The revolution will not be televised; it won’t be a reality show; it won’t be the latest gossip about who’s smushing who.  The revolution won’t be Prada — carrying Louis Vuitton, or wearing Jimmy Choo’s; it won’t be on Playstation 3 or Xbox 360; it won’t be singing on American Idol singing or Dancing with the Stars; it won’t be getting fired from anybody’s apprentice; it won’t be on the wheel of anybody’s fortune – nor will it be anyone’s good wife.

The revolution will not be televised because it is the ceaseless stirrings of divine ideas that make this world a better place – not just for a few of us but for all of us.

The revolution will not compromise.  The revolution will not bend over backwards.  The revolution will not pretend to be second best.

The revolution is cataclysmic activity that catapults us from the material and the physical and the flesh – to the divine appointment of our souls.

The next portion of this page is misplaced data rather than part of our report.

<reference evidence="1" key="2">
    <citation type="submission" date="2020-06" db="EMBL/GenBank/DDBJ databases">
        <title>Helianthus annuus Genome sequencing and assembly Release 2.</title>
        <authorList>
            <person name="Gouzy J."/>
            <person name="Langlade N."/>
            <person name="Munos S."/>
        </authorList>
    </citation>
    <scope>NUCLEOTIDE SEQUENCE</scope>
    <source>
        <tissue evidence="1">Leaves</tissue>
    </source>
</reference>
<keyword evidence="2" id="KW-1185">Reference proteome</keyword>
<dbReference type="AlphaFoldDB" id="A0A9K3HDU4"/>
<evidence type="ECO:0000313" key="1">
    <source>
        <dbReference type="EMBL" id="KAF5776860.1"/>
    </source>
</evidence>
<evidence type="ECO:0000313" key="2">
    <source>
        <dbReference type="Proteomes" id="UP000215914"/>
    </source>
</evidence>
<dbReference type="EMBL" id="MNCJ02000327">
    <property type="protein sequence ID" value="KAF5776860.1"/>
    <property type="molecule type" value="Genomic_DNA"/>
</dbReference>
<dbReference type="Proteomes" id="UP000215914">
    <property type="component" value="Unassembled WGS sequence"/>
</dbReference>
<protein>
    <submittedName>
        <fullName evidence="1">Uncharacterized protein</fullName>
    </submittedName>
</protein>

The revolution will be the healing balm, the burning bush, the living water.  The revolution will be able to walk through the fire, cut to the chaise, stand to the test – and rise to any occasion.

The revolution you see is that thing in us that never loses, never misses, and never ever falters.

The revolution is the realization that God is us — each and every breath that we breathe — each and every step that we make – each and every idea that we have; each and every corner of life that we take up.

The revolution is our season and that season rains and pours and stirs and blossoms and welds and builds and grows